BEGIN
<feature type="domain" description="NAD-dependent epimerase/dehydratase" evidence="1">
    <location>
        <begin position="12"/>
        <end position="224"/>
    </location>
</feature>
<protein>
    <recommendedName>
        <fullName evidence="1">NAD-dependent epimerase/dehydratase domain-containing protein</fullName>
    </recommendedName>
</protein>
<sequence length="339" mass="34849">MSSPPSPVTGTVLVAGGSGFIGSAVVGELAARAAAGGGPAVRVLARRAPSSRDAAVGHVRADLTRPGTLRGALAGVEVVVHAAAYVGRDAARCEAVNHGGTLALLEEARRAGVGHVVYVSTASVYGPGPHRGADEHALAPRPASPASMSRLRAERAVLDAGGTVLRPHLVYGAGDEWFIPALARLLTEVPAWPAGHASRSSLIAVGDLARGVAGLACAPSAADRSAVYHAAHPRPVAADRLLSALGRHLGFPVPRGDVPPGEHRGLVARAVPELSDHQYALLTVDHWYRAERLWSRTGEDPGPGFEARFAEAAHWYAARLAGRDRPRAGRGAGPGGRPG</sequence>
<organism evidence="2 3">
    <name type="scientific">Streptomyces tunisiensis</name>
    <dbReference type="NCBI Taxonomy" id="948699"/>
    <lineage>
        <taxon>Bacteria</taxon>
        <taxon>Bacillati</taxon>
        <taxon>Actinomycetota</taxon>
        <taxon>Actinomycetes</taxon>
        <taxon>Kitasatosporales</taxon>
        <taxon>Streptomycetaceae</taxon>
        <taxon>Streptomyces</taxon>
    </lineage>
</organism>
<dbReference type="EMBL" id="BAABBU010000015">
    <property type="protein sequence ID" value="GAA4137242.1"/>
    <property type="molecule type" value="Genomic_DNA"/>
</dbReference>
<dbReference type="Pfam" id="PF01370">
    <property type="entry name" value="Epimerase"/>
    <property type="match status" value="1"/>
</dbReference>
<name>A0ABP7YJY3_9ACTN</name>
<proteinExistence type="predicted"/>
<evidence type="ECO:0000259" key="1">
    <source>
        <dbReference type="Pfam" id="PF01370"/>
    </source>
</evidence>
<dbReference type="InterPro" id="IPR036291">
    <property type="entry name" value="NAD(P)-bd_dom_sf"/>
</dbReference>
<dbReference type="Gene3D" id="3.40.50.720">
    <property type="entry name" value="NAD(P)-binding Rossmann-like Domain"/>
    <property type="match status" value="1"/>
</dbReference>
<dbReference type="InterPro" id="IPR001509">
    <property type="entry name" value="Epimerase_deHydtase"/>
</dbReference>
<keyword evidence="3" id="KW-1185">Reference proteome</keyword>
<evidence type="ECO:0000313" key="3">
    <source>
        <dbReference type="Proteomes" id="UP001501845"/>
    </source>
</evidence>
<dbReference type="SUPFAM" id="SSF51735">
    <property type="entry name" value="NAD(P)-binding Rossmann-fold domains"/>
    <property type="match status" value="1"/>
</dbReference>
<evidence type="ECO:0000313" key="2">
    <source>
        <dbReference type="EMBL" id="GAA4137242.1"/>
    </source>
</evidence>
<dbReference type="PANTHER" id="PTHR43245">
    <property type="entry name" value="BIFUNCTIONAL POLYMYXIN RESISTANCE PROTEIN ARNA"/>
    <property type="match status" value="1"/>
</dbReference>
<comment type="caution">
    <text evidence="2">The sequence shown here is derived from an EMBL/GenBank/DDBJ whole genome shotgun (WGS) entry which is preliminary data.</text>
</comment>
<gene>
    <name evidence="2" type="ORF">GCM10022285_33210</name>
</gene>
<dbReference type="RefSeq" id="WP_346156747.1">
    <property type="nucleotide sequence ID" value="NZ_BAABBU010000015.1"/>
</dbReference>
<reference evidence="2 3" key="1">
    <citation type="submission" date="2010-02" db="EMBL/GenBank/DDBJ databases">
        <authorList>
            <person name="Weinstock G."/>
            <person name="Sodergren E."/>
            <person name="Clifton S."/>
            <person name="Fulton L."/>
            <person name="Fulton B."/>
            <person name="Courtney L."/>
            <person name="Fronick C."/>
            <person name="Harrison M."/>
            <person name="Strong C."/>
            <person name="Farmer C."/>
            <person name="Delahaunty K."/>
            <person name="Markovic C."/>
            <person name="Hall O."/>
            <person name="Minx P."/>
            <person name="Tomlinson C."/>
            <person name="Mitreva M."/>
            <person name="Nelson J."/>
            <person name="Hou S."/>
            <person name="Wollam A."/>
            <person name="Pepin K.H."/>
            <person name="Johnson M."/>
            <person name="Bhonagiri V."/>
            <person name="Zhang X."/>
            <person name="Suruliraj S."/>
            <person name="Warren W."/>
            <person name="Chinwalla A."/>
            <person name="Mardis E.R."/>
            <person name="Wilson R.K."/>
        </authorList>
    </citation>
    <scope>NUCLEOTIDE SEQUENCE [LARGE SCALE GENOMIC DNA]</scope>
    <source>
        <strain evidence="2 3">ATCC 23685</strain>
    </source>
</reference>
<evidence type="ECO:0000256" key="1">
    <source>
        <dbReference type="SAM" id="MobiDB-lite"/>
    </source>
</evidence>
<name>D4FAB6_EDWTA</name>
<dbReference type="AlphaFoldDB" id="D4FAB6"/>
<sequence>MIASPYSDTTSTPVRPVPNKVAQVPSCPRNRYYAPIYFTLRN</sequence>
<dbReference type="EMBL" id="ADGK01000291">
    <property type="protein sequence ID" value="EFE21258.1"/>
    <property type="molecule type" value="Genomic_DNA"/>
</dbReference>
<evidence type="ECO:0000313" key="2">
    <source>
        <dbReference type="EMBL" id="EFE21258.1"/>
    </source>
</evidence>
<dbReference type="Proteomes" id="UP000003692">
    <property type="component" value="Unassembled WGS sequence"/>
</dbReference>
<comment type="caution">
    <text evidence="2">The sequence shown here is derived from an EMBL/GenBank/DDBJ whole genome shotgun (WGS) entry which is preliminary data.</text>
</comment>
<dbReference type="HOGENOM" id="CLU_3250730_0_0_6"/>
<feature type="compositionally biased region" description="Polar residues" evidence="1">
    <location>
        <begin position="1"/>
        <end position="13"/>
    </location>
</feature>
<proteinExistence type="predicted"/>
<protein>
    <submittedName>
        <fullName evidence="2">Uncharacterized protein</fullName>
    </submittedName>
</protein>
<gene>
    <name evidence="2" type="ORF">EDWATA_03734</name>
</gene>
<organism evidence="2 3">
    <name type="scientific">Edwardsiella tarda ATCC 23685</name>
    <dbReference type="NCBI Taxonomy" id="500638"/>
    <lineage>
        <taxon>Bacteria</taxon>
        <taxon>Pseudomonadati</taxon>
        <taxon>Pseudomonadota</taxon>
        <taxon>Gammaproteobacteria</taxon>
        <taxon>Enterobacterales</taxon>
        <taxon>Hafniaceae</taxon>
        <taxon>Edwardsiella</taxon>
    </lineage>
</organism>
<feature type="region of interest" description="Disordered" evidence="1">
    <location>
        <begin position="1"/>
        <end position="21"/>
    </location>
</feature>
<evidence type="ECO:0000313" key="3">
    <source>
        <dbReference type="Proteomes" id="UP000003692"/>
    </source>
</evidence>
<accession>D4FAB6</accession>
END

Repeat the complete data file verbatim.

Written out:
<feature type="domain" description="NAD-dependent epimerase/dehydratase" evidence="1">
    <location>
        <begin position="12"/>
        <end position="224"/>
    </location>
</feature>
<protein>
    <recommendedName>
        <fullName evidence="1">NAD-dependent epimerase/dehydratase domain-containing protein</fullName>
    </recommendedName>
</protein>
<sequence length="339" mass="34849">MSSPPSPVTGTVLVAGGSGFIGSAVVGELAARAAAGGGPAVRVLARRAPSSRDAAVGHVRADLTRPGTLRGALAGVEVVVHAAAYVGRDAARCEAVNHGGTLALLEEARRAGVGHVVYVSTASVYGPGPHRGADEHALAPRPASPASMSRLRAERAVLDAGGTVLRPHLVYGAGDEWFIPALARLLTEVPAWPAGHASRSSLIAVGDLARGVAGLACAPSAADRSAVYHAAHPRPVAADRLLSALGRHLGFPVPRGDVPPGEHRGLVARAVPELSDHQYALLTVDHWYRAERLWSRTGEDPGPGFEARFAEAAHWYAARLAGRDRPRAGRGAGPGGRPG</sequence>
<organism evidence="2 3">
    <name type="scientific">Streptomyces tunisiensis</name>
    <dbReference type="NCBI Taxonomy" id="948699"/>
    <lineage>
        <taxon>Bacteria</taxon>
        <taxon>Bacillati</taxon>
        <taxon>Actinomycetota</taxon>
        <taxon>Actinomycetes</taxon>
        <taxon>Kitasatosporales</taxon>
        <taxon>Streptomycetaceae</taxon>
        <taxon>Streptomyces</taxon>
    </lineage>
</organism>
<dbReference type="EMBL" id="BAABBU010000015">
    <property type="protein sequence ID" value="GAA4137242.1"/>
    <property type="molecule type" value="Genomic_DNA"/>
</dbReference>
<dbReference type="Pfam" id="PF01370">
    <property type="entry name" value="Epimerase"/>
    <property type="match status" value="1"/>
</dbReference>
<name>A0ABP7YJY3_9ACTN</name>
<proteinExistence type="predicted"/>
<evidence type="ECO:0000259" key="1">
    <source>
        <dbReference type="Pfam" id="PF01370"/>
    </source>
</evidence>
<dbReference type="InterPro" id="IPR036291">
    <property type="entry name" value="NAD(P)-bd_dom_sf"/>
</dbReference>
<dbReference type="Gene3D" id="3.40.50.720">
    <property type="entry name" value="NAD(P)-binding Rossmann-like Domain"/>
    <property type="match status" value="1"/>
</dbReference>
<dbReference type="InterPro" id="IPR001509">
    <property type="entry name" value="Epimerase_deHydtase"/>
</dbReference>
<keyword evidence="3" id="KW-1185">Reference proteome</keyword>
<evidence type="ECO:0000313" key="3">
    <source>
        <dbReference type="Proteomes" id="UP001501845"/>
    </source>
</evidence>
<dbReference type="SUPFAM" id="SSF51735">
    <property type="entry name" value="NAD(P)-binding Rossmann-fold domains"/>
    <property type="match status" value="1"/>
</dbReference>
<evidence type="ECO:0000313" key="2">
    <source>
        <dbReference type="EMBL" id="GAA4137242.1"/>
    </source>
</evidence>
<dbReference type="PANTHER" id="PTHR43245">
    <property type="entry name" value="BIFUNCTIONAL POLYMYXIN RESISTANCE PROTEIN ARNA"/>
    <property type="match status" value="1"/>
</dbReference>
<comment type="caution">
    <text evidence="2">The sequence shown here is derived from an EMBL/GenBank/DDBJ whole genome shotgun (WGS) entry which is preliminary data.</text>
</comment>
<gene>
    <name evidence="2" type="ORF">GCM10022285_33210</name>
</gene>
<dbReference type="RefSeq" id="WP_346156747.1">
    <property type="nucleotide sequence ID" value="NZ_BAABBU010000015.1"/>
</dbReference>
<reference evidence="2 3" key="1">
    <citation type="submission" date="2010-02" db="EMBL/GenBank/DDBJ databases">
        <authorList>
            <person name="Weinstock G."/>
            <person name="Sodergren E."/>
            <person name="Clifton S."/>
            <person name="Fulton L."/>
            <person name="Fulton B."/>
            <person name="Courtney L."/>
            <person name="Fronick C."/>
            <person name="Harrison M."/>
            <person name="Strong C."/>
            <person name="Farmer C."/>
            <person name="Delahaunty K."/>
            <person name="Markovic C."/>
            <person name="Hall O."/>
            <person name="Minx P."/>
            <person name="Tomlinson C."/>
            <person name="Mitreva M."/>
            <person name="Nelson J."/>
            <person name="Hou S."/>
            <person name="Wollam A."/>
            <person name="Pepin K.H."/>
            <person name="Johnson M."/>
            <person name="Bhonagiri V."/>
            <person name="Zhang X."/>
            <person name="Suruliraj S."/>
            <person name="Warren W."/>
            <person name="Chinwalla A."/>
            <person name="Mardis E.R."/>
            <person name="Wilson R.K."/>
        </authorList>
    </citation>
    <scope>NUCLEOTIDE SEQUENCE [LARGE SCALE GENOMIC DNA]</scope>
    <source>
        <strain evidence="2 3">ATCC 23685</strain>
    </source>
</reference>
<evidence type="ECO:0000256" key="1">
    <source>
        <dbReference type="SAM" id="MobiDB-lite"/>
    </source>
</evidence>
<name>D4FAB6_EDWTA</name>
<dbReference type="AlphaFoldDB" id="D4FAB6"/>
<sequence>MIASPYSDTTSTPVRPVPNKVAQVPSCPRNRYYAPIYFTLRN</sequence>
<dbReference type="EMBL" id="ADGK01000291">
    <property type="protein sequence ID" value="EFE21258.1"/>
    <property type="molecule type" value="Genomic_DNA"/>
</dbReference>
<evidence type="ECO:0000313" key="2">
    <source>
        <dbReference type="EMBL" id="EFE21258.1"/>
    </source>
</evidence>
<dbReference type="Proteomes" id="UP000003692">
    <property type="component" value="Unassembled WGS sequence"/>
</dbReference>
<comment type="caution">
    <text evidence="2">The sequence shown here is derived from an EMBL/GenBank/DDBJ whole genome shotgun (WGS) entry which is preliminary data.</text>
</comment>
<dbReference type="HOGENOM" id="CLU_3250730_0_0_6"/>
<feature type="compositionally biased region" description="Polar residues" evidence="1">
    <location>
        <begin position="1"/>
        <end position="13"/>
    </location>
</feature>
<proteinExistence type="predicted"/>
<protein>
    <submittedName>
        <fullName evidence="2">Uncharacterized protein</fullName>
    </submittedName>
</protein>
<gene>
    <name evidence="2" type="ORF">EDWATA_03734</name>
</gene>
<organism evidence="2 3">
    <name type="scientific">Edwardsiella tarda ATCC 23685</name>
    <dbReference type="NCBI Taxonomy" id="500638"/>
    <lineage>
        <taxon>Bacteria</taxon>
        <taxon>Pseudomonadati</taxon>
        <taxon>Pseudomonadota</taxon>
        <taxon>Gammaproteobacteria</taxon>
        <taxon>Enterobacterales</taxon>
        <taxon>Hafniaceae</taxon>
        <taxon>Edwardsiella</taxon>
    </lineage>
</organism>
<feature type="region of interest" description="Disordered" evidence="1">
    <location>
        <begin position="1"/>
        <end position="21"/>
    </location>
</feature>
<evidence type="ECO:0000313" key="3">
    <source>
        <dbReference type="Proteomes" id="UP000003692"/>
    </source>
</evidence>
<accession>D4FAB6</accession>